Thursday, November 01, 2007

Barn Burner *A Public Service Announcement*

No, I'm not talking about the high-scoring hockey game variety.

While this is not a 'true' public service announcement I consider it such after the events which took place at The UNH Men's Hockey Blog Headquarters last night.

With November having already rolled around and October is traditionally fire prevention month, I hope you were paying attention, because last night the HQ of The UNH Men's Hockey Blog nearly went up in smoke.

Late last night, just after I had settled in to relax after perusing the webwaves for UNH Men's Hockey info, my reprieve was disturbed by the fire alarms in my house - what an awful, but life and property saving, cacophony (so make sure that you have fresh batteries in yours if they are not hardwired like ours). We quickly searched the house for the source but could smell no trace of smoke nor find any signs of fire. We continued to search for almost a minute, about which time a snap or sharp crack was heard but still no sign of danger other than what the alarms already knew and what we would discover with a shout of 'Fire!' from my wife approximately twenty seconds later.

Some may already recognize that that distinct snap was no less than an electrical short which our alarms had whiffed the mere early ions of almost a full two minutes before it burst into flames. The source - a small fish tank whose pump had malfunctioned, burned out and subsequently shorted out. By the time we found it flames had touched the wall which was nearby with a small shower of hot sparks and melted plastic and filled the interior of the small two and a half gallon tank. I pulled the dresser, upon which the tank sat, away from the wall in order to get the flames away from a wooden framed mirror and pictures above it and in order to access the power strip below and behind the dresser. I flipped the switch and unplugged the power strip. And then carefully removed the lid containing the electronics from the water at which point they vanished and then scooping everything up marched it outside and away from the house. This all took place in a matter of seconds as I yelled for my family to get out of the house and which left me following them out the door with the reeking, ruined tank. Having seen no other signs of a fire but fearing the worst I rushed back in to investigate but that seemed to be the extent of it - no sign of further smoke, burning or heat. For the sake of the rest of the animals in the house and the hopes of not having to spend the night elsewhere I began the process of ventilating the smoke and called the fire department - those guys are awesome. They came in accessed the situation and reassured us that there was no further danger in their professional opinion and much to our relief.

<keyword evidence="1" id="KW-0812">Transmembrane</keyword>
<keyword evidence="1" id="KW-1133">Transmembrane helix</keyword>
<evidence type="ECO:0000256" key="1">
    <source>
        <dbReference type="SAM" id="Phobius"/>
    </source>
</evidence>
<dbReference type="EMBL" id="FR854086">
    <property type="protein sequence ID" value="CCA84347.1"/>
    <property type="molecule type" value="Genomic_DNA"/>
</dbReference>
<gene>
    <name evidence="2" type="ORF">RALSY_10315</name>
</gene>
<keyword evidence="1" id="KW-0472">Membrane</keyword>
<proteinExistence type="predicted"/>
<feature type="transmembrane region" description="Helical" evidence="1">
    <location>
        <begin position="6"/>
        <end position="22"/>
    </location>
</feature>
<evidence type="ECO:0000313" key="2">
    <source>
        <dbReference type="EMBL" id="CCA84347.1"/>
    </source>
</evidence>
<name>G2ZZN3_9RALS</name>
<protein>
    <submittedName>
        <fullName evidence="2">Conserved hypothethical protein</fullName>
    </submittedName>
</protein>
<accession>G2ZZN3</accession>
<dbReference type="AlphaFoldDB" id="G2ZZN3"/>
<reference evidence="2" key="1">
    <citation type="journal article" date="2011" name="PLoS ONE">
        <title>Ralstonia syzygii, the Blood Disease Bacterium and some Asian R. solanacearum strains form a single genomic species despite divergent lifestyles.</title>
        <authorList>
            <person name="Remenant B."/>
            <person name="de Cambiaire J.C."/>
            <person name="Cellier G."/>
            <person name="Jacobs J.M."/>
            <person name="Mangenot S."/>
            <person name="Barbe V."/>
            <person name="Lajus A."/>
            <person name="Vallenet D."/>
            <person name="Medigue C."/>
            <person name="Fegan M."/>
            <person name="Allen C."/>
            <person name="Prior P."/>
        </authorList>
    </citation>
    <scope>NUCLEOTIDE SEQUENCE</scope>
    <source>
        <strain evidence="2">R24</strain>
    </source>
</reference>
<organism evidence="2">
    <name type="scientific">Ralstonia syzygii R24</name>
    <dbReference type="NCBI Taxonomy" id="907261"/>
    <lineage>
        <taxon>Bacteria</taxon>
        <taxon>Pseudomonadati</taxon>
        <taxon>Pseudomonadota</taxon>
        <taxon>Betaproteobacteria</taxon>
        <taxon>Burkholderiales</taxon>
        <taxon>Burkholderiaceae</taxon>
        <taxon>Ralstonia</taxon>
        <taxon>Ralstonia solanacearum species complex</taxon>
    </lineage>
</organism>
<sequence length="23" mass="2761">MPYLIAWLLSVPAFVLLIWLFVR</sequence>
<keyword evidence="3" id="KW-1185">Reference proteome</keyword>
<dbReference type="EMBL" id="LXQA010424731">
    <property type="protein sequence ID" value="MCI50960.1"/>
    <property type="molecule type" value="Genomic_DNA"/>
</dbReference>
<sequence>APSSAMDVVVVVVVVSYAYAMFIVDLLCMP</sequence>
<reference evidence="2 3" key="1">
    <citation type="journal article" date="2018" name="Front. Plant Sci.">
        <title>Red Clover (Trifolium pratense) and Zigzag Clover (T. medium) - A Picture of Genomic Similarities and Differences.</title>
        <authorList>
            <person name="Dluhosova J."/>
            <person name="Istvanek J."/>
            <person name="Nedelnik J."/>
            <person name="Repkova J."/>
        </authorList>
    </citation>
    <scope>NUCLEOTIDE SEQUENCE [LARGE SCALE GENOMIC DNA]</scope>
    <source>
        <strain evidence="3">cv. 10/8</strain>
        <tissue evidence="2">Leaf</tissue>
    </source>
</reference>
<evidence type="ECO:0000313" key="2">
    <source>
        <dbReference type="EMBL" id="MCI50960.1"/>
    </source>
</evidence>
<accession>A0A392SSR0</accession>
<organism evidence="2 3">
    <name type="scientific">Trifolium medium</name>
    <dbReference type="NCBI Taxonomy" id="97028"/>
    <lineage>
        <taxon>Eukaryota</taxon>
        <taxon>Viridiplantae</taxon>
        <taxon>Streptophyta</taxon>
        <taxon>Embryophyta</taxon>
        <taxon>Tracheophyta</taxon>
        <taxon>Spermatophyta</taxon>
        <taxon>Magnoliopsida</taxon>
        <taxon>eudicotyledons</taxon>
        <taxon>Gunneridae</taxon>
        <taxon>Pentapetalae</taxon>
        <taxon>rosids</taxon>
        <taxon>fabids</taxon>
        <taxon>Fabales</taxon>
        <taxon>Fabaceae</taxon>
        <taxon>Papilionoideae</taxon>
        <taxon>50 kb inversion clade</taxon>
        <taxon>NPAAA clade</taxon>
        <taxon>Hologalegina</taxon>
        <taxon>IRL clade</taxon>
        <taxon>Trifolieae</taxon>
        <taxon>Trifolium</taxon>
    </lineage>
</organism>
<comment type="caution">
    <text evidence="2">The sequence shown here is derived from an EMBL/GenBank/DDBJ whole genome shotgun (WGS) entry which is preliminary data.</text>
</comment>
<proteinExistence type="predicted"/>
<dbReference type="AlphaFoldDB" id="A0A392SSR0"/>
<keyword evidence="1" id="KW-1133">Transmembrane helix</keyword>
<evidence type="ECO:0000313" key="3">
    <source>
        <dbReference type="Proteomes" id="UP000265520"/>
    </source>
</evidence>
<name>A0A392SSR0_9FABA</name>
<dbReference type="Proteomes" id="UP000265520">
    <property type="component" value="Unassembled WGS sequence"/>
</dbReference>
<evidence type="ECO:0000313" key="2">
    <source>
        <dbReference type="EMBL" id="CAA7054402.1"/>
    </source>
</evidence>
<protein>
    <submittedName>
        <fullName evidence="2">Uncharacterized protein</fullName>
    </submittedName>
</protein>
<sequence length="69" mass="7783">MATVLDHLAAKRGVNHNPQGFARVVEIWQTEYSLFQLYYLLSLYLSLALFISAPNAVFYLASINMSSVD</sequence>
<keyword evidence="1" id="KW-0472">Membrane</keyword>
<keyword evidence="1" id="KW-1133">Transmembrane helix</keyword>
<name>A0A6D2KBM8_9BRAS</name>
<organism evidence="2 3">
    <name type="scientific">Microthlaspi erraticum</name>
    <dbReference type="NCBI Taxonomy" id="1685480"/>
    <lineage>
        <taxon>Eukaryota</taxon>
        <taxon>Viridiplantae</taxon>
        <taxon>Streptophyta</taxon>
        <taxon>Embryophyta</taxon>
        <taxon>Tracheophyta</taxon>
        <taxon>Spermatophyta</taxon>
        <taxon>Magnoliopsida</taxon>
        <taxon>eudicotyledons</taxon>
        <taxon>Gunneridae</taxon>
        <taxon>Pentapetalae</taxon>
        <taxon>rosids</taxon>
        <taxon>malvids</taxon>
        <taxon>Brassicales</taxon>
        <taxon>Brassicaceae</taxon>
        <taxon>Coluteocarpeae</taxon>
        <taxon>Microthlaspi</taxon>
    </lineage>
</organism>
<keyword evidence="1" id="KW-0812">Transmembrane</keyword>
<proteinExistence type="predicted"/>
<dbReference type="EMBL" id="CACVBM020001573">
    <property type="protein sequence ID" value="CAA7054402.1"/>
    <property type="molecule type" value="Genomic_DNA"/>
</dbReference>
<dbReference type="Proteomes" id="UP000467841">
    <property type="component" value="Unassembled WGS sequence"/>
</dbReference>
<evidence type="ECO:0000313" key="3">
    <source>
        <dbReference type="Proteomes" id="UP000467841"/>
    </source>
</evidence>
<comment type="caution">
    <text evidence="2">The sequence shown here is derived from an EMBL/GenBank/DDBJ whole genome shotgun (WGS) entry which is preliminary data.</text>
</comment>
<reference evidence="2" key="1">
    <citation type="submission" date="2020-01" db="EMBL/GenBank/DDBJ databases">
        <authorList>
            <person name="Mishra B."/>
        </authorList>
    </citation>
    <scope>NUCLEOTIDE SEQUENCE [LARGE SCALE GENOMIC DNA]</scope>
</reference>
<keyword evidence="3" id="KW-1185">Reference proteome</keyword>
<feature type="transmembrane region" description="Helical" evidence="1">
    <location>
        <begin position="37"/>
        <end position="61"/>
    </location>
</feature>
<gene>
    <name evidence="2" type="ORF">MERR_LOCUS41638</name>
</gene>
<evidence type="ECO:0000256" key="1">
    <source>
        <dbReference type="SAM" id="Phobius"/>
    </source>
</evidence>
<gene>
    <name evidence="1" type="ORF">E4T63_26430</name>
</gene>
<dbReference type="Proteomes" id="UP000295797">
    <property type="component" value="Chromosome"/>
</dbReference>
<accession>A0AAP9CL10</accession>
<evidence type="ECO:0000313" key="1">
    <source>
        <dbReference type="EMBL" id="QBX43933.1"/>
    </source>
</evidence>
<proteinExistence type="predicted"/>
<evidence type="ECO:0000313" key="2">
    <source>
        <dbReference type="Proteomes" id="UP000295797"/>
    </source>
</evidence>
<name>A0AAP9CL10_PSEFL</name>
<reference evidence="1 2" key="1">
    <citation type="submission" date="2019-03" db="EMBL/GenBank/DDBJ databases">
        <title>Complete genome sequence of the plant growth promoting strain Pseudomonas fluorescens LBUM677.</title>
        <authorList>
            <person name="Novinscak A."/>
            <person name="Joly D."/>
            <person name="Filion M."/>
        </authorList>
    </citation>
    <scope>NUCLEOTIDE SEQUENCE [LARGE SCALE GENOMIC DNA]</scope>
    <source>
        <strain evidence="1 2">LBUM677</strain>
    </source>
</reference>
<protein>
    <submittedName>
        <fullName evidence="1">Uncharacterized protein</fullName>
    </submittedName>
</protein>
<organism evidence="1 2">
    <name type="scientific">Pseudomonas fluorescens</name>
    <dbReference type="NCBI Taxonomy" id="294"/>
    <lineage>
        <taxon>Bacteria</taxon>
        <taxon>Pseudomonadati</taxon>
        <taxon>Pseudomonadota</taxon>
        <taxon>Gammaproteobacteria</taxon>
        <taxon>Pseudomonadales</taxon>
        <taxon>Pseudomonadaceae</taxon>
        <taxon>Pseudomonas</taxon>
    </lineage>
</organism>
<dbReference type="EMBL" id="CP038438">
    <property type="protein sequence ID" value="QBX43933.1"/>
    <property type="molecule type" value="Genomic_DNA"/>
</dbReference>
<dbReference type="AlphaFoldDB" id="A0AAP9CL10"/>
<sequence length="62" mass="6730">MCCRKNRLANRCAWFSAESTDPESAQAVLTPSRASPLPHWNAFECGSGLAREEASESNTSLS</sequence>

So, what have we learned. Try to never place any readily burnable materials near an electrical source or electrical device - had there been a calendar on the wall above it we would probably all still be alive but I would probably not be typing this from TUMHBG HQ right now. If a piece of electrical equipment malfunctions at all unplug it and bring it to a professional to repair. Our pump had stopped working a number of times during power outages but always seemed to work after being unplugged and refilled with water before restarting but it was not working well after the latest outage. If the equipment has outlived its expected lifetime, replace it. While our pump was not at this point age-wise it might have been due to its course of life but especially replace those power strips. Even a cheap one, as long as it is GFI (Ground Fault Interrupt) equipped should prevent the problem that we had. Ours had been around for 10 years, too long in my eyes now, and at some point had become ineffective - in our estimation, most likely from too many power surges where we live or possibly damage in moving over the years.

And finally, most importantly, just try to remember all of the fire safety tips that you hear. Keep your head. Safety of everyone in the house comes first. Everything else is secondary. Get a fire extinguisher!!! We are getting one today. While I was able to defuse the fire in this case my actions are not advisable and I fully understood that I risked being burned, electrocuted and possibly making the situation worse by doing so even though I have some training in electrical wiring and fire safety. Visit your fire house once a year during their BBQ's and open houses and such and be friendly to the men and women who are going to be dragging themselves out of their beds, literally, in the middle of the night to make sure that you and yours are safe. Not only are they almost always nice people but usually they have fire prevention and safety material on hand and are always willing to answer any questions you might have on the subject - speaking of which I will leave you with this link

Good Fire Prevention/Safety Tips
(it's meant for seniors but good for everyone)

And did I mention that the Volunteer Fire Department in my town roasts a real mean pig? Mmmnn.

Take care out there everyone.

TUMHBG signing off, as always,
Go 'Cats!

PS - I also want to let you all know that I will be a little preoccupied with fixing the damage over the next 24-48 hours in order to get HQ back to snuff but hope to be in full presence come game time tomorrow at 7pm when our Wildcats head to Matthews Arena to start our home-and-away, weekend series, against the Northeastern Huskies.


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